sudo add-apt-repository "deb [arch=amd64] https://download.docker.com/linux/debian $(lsb_release -cs) stable"

5. Update the list of packages




Add the just installed Docker packages to the packages database using the following command. 


sudo apt update

6. Install Docker on Debian



To install Docker now, run;


sudo apt install docker-ce

Type Y and press enter to continue with the installation when prompted to do so.



The above command will install the Docker on Debian after which it configures its engine to start on boot.




Use the command below to check the status and find out if the installation was successful, active, and running.

sudo systemctl status docker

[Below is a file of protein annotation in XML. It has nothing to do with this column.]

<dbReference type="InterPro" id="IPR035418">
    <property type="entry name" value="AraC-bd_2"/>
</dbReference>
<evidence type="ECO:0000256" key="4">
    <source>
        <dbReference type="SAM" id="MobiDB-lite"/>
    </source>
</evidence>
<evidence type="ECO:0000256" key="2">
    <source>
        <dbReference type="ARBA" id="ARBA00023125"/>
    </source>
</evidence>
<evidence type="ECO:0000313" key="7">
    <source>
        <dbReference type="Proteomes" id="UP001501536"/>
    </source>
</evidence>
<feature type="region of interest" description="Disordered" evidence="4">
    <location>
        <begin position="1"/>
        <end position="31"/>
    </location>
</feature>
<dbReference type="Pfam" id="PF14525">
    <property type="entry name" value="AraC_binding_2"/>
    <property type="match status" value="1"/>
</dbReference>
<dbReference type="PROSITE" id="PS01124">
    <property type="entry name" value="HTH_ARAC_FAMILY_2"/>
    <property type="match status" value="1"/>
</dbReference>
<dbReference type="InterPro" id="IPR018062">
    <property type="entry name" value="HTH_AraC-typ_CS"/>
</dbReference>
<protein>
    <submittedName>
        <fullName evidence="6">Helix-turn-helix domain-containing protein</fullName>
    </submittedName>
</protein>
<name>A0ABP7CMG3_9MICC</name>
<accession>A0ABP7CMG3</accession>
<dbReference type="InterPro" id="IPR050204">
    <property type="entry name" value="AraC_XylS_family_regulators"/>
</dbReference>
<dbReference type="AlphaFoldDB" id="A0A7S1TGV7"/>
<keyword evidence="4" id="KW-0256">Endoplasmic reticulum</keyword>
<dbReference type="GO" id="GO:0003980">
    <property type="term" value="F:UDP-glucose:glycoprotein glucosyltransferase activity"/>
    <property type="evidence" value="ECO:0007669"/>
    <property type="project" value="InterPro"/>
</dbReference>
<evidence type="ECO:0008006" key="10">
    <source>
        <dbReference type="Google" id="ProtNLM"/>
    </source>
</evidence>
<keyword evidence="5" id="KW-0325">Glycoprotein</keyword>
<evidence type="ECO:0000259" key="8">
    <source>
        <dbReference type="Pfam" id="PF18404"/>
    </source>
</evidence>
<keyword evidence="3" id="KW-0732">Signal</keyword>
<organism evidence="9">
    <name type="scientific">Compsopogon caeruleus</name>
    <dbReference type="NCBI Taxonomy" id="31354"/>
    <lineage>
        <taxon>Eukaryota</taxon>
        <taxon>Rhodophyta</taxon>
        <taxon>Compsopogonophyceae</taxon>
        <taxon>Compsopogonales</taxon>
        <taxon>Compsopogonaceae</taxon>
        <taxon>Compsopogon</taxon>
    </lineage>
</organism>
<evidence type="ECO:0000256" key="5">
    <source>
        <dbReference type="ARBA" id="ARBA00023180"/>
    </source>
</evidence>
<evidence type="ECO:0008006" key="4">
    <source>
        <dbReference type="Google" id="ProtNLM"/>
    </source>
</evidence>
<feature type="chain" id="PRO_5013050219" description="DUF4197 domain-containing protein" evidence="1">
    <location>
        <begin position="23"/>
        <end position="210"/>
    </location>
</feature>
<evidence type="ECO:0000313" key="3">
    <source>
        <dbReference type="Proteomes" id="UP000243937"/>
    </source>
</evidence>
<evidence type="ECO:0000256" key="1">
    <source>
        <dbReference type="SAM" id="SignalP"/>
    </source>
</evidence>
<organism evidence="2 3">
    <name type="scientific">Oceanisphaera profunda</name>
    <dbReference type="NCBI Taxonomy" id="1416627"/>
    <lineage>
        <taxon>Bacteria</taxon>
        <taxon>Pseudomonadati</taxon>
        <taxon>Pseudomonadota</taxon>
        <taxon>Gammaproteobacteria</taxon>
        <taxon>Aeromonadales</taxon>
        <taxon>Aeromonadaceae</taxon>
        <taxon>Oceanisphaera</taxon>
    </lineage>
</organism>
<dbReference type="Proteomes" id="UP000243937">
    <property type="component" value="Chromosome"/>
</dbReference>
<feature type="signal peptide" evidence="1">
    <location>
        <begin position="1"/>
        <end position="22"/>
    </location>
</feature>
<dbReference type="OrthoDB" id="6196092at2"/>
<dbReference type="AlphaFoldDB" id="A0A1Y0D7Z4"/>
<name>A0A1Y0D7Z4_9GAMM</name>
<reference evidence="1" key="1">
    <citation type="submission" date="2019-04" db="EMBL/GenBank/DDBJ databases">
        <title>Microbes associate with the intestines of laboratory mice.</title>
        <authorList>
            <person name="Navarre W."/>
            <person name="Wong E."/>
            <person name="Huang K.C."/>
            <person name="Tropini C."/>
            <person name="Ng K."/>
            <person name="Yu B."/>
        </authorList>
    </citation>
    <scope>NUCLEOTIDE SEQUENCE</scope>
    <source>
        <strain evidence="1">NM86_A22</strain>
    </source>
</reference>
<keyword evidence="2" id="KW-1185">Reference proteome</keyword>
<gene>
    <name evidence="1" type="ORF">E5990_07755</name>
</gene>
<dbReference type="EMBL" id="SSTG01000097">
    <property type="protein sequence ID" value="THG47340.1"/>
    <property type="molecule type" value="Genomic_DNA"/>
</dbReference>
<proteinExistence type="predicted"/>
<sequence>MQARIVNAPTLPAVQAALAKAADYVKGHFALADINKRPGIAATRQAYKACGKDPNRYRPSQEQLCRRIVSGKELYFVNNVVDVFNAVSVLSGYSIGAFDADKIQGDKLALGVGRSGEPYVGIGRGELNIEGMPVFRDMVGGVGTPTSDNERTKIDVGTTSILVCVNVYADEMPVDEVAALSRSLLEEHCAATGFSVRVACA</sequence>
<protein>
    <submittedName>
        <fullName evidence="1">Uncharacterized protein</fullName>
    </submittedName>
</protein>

Step 2. Install Curl and https

First, we need to install curl and https on every machine. Use the following commands:

sudo apt install curl
sudo apt-get install -y apt-transport-https

Step 3. Add Kubernetes public key

Now get and add the key

sudo curl -s https://packages.cloud.google.com/apt/doc/apt-key.gpg | apt-key add -

Step 4. Add an apt repository

Next, we need to create a file for our new apt repository. Use the following command:

cat <<EOF | sudo tee /etc/apt/sources.list.d/kubernetes.list
deb https://apt.kubernetes.io/ kubernetes-xenial main

Step 5. Update the system and install Kubernetes modules

To update your system, enter:

sudo apt-get update

After the command finishes execution, install the Kubernetes modules using:

apt-get install -y kubelet kubeadm kubectl

Step 6. Set hostnames

Set the appropriate hostnames for your Master and worker nodes:

sudo hostnamectl set-hostname "master-node"
exec bash


sudo hostnamectl set-hostname "w-node1"
exec bash